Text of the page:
Tuesday, January 19, 2016

Sega Genesis Restoration.

It's generally a sign of a healthy personality to have many hobbies. Even for those of us with possibly too many there's usually another interest we'd like to develop that simply evades our grasp due to factors such as budget or personal space. For years I've harbored some jealousy towards classic video game collectors, that is until reality sets in. Between new games, movies, TV, books, board games, blogging, moped riding/maintenance, writing, and even the occasional toy there's little room in my life to nurse old game consoles back to health, let alone supply them with the appropriate cartridges or discs. That's part of the reason I hardly ever hold on to my old consoles no matter how much I may want to. Every so often though you get the chance to delve into an interest on the cheap as I have this past week thanks to a lucky Goodwill find. Housed within a Bell's winter ale twelve pack box was a Sega Genesis and just north of half a dozen games.

I grew up in a Nintendo family but don't let that fool you, we played plenty of Sega thanks to a now defunct local joint called the Movie Market. It was our favorite spot to rent games for many years due to both the service and atmosphere. Especially the game room, a wide open half glass cornucopia of game art that was aimed in just the right direction to seemingly exist in a permanent state of sunset. A few times each year we'd rent a Genesis for the weekend along with two or three games. yes, young readers you could actually do such a thing back in the day. And what fun those days were when you would take a small break from all the Mario stuff to dive into some sweet Streets of Rage action. Even with that nostalgia I probably wouldn't have bothered with purchasing this old relic since I still doubt my ability to care for a classic console. However, there was one game in the box worth more than the asking price of the whole lot. Considering this both a win as well as a sign I brought it on home.

If only you could have smelled this poor thing when I brought it home. There was the distinct stench of somebody's funky old basement which has been mercifully fading over the past week. There was also the weird funk thrift items often have. You can't see it, and it barely has any physical form, but by god can you feel it. Suffice to say I washed my hands every time I handled this treasure.
First on the to do list was making sure it even functioned. For some people that question wouldn't be terribly hard to answer but I lack an old tube TV and while searches showed some folks flat-screens have no trouble interacting with old Genesis tech ours did not want to communicate. A stray yahoo answer gave me the hint to piggybank through the VCR. Success! Well roughly. I could only get one cartridge to work. Something had to be done, so I went to the web for any tips on fixing this baby up.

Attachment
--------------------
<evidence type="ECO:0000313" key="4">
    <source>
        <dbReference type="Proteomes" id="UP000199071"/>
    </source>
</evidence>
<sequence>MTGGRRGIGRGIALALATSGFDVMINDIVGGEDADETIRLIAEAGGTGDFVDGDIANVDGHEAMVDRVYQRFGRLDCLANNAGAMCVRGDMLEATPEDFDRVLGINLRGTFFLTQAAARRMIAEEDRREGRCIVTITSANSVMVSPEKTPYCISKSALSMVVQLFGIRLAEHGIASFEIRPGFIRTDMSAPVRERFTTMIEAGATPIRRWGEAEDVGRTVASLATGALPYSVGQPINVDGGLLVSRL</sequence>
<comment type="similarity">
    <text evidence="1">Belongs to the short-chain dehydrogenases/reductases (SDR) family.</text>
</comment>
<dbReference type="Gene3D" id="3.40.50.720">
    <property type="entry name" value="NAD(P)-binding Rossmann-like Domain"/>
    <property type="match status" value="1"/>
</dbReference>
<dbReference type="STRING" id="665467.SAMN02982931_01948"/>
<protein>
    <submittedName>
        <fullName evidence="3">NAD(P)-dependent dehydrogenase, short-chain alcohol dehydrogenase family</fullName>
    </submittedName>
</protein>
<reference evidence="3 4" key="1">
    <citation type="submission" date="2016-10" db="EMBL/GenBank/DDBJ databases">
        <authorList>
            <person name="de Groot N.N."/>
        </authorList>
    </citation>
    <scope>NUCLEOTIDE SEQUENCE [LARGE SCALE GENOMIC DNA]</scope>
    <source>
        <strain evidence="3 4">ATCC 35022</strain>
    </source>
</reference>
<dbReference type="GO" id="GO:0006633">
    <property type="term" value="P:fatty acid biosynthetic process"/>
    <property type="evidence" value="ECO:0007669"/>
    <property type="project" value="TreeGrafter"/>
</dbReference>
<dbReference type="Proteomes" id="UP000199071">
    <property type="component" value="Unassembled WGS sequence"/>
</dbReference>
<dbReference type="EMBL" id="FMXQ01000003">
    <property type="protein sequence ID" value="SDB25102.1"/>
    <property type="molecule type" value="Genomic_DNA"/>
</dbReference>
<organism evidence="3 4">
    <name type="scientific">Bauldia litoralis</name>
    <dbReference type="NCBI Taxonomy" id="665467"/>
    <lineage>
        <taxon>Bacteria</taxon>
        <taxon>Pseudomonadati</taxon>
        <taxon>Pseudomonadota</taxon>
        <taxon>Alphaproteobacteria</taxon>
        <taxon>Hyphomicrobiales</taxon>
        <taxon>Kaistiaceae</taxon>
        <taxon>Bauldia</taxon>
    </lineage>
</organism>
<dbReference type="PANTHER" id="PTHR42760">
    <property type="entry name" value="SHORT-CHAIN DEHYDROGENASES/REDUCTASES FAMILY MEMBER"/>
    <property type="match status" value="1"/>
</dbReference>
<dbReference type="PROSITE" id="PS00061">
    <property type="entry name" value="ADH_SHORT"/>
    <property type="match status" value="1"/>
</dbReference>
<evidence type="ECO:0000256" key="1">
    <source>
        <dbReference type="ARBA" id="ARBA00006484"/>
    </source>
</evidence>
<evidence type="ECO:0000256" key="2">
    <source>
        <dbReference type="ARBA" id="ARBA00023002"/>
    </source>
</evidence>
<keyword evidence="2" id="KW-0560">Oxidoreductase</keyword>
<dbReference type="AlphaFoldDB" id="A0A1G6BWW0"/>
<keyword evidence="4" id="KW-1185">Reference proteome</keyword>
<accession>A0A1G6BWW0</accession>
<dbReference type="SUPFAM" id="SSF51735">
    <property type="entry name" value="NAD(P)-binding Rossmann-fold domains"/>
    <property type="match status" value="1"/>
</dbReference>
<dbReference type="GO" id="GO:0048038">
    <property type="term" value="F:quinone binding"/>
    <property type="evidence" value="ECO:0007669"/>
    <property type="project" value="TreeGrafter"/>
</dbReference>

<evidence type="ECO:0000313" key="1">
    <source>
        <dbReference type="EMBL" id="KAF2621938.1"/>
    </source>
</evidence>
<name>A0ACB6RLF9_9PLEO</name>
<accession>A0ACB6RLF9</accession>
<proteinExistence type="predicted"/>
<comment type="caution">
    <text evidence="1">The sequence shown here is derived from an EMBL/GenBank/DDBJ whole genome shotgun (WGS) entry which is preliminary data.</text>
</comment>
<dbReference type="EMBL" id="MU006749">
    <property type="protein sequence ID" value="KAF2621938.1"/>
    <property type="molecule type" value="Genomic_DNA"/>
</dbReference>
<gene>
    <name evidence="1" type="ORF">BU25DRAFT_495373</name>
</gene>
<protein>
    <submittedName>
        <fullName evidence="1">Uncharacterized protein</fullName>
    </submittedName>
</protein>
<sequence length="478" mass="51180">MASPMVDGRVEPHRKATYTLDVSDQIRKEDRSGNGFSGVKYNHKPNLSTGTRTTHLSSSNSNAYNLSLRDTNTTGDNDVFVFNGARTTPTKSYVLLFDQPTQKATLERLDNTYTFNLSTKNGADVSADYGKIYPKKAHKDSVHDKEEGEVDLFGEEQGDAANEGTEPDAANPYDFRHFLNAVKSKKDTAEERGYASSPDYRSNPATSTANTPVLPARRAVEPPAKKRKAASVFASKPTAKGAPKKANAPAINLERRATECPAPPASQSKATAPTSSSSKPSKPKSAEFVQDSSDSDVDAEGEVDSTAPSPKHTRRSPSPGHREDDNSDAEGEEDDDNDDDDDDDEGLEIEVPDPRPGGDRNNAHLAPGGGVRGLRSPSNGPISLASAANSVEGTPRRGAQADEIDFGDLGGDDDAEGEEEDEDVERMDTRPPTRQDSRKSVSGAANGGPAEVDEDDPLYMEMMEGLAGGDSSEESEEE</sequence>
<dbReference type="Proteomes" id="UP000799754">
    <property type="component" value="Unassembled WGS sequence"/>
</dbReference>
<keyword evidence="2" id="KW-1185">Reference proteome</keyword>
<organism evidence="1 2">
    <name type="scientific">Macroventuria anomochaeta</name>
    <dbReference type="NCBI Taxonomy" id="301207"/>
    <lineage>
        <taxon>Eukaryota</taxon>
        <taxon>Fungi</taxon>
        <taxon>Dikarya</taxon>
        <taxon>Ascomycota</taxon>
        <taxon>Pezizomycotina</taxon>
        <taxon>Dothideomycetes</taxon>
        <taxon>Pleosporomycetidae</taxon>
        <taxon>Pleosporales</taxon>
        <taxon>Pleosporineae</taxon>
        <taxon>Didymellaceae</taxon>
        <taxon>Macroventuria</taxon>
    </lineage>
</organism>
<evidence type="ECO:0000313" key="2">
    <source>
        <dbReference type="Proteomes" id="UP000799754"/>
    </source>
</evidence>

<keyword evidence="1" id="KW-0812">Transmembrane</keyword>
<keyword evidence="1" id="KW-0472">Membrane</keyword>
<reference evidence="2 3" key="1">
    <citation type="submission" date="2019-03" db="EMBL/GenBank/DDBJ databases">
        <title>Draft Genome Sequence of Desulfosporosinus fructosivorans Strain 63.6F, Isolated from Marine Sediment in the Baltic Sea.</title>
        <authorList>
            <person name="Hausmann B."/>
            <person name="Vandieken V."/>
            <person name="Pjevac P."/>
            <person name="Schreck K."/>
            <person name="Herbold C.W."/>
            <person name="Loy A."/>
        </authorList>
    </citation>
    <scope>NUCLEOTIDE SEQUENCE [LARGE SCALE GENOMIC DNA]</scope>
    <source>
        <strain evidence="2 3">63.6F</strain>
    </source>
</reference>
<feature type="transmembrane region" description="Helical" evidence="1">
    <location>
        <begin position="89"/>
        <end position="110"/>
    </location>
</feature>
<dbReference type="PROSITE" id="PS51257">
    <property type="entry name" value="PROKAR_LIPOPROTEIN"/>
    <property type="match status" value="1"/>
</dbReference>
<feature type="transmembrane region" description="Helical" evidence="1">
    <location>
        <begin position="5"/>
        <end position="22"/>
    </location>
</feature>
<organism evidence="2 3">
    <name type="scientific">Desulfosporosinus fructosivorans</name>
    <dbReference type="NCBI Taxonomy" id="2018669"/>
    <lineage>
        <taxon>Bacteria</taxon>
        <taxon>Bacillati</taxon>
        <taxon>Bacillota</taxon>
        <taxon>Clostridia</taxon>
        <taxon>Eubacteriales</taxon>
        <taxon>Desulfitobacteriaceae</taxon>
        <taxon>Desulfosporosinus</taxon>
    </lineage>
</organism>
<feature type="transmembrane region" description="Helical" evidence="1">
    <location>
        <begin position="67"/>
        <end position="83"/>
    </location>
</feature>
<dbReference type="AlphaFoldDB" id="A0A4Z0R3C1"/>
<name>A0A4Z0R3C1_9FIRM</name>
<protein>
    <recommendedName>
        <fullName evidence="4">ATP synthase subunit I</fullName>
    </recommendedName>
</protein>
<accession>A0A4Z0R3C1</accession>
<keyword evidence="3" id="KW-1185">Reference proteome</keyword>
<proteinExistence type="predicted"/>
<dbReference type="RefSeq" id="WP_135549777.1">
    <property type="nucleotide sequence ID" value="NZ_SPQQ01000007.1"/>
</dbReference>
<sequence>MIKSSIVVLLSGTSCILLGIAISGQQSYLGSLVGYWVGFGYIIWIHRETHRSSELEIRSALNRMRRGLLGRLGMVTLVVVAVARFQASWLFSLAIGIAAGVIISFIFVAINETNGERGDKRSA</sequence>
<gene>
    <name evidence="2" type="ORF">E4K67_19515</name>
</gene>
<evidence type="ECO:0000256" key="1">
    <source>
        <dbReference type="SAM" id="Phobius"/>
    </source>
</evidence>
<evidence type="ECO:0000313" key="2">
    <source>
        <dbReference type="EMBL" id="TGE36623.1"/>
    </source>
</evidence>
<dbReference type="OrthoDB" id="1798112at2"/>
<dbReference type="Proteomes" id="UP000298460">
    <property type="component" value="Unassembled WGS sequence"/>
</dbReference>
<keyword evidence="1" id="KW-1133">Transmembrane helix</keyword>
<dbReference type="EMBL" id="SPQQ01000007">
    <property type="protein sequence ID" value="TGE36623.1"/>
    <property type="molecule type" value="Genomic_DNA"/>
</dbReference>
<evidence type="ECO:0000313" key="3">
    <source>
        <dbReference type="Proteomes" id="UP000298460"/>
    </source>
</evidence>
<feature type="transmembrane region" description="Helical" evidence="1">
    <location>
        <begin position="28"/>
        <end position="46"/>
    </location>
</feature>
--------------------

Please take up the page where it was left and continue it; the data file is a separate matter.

Believe it or not all you need for a light restoration are a couple Phillips head screwdrivers, compressed air, soapy water, and maybe some Pledge at the end to give the system the shine it's surely lost over years of collecting dust. I'm not going to attempt a complete instructional article as there are many useful videos on Youtube to guide interested parties along their way. I will note that it's actually a pretty easy process with the most time consuming aspect being the wait for outer shells and heat sinks to fully dry after a good washing. Even cleaning the games is easier than you may imagine. It can be done with just a few cotton swabs and rubbing alcohol. Speaking of games they're what really matters in a situation like this, so what was I lucky enough to get?

Packaged in the same winter ale box with the system were Sonic 2, and Batman Returns in their original cases plus NBA Jam, NHL 97. TMNT The Hyperstone Heist, and some football title. Aladdin was a separate item just a shelf above. In fact, I probably wouldn't have even noticed the system if not for the bright Aladdin box just a shelf above.
Definitely a few quality titles here, but most aren't partially valuable except Hyperstone Heist. These one had completely slipped under my radar but as it turns out it's an alternate take on Turtles in Time. In short, it's a blast but playing it wasn't as good as it could be thanks to the second controller having a dead button which left my brother unable to jump. I'm willing to take some time to study up on the controllers and see if I can fix it. If not, there's the option of buying replacements.
There is another issue that will take a bit more effort on my part. During my studies I saw brief mentions of a recurring issue with the power supply. Didn't pay much attention to to any of it at the time but sure enough my system has some real trouble keeping it's power. As you can imagine this makes getting games started kind of an issue. Once they're actually running it tends to do ok but as it stands there's usually 2 or 3 attempts to get everything started just right. If this is indeed the same problem I read about then it's time I learned some soldering skills. God help me, I'll probably burn off a digit.

Even though there are still issues to iron out with the system itself and my possible inability to keep classic gaming as a side-hobby, I still think I'll hold onto the Genesis for a while. On the practical end it offers a chance for me to study basic electronic repair and develop a few lacking skills. More than that is the pure rush of childish glee as my brother and I sat on the floor bashing hordes of foot soldiers. Feeling so carefree for just a few minutes was an absolutely priceless release from current responsibilities. That's something most of my other hobbies don't always provide and at a point in time where I'm dealing with just enough to make me jittery. pretending to be an ass-kicking turtle is almost a lifesaver.  

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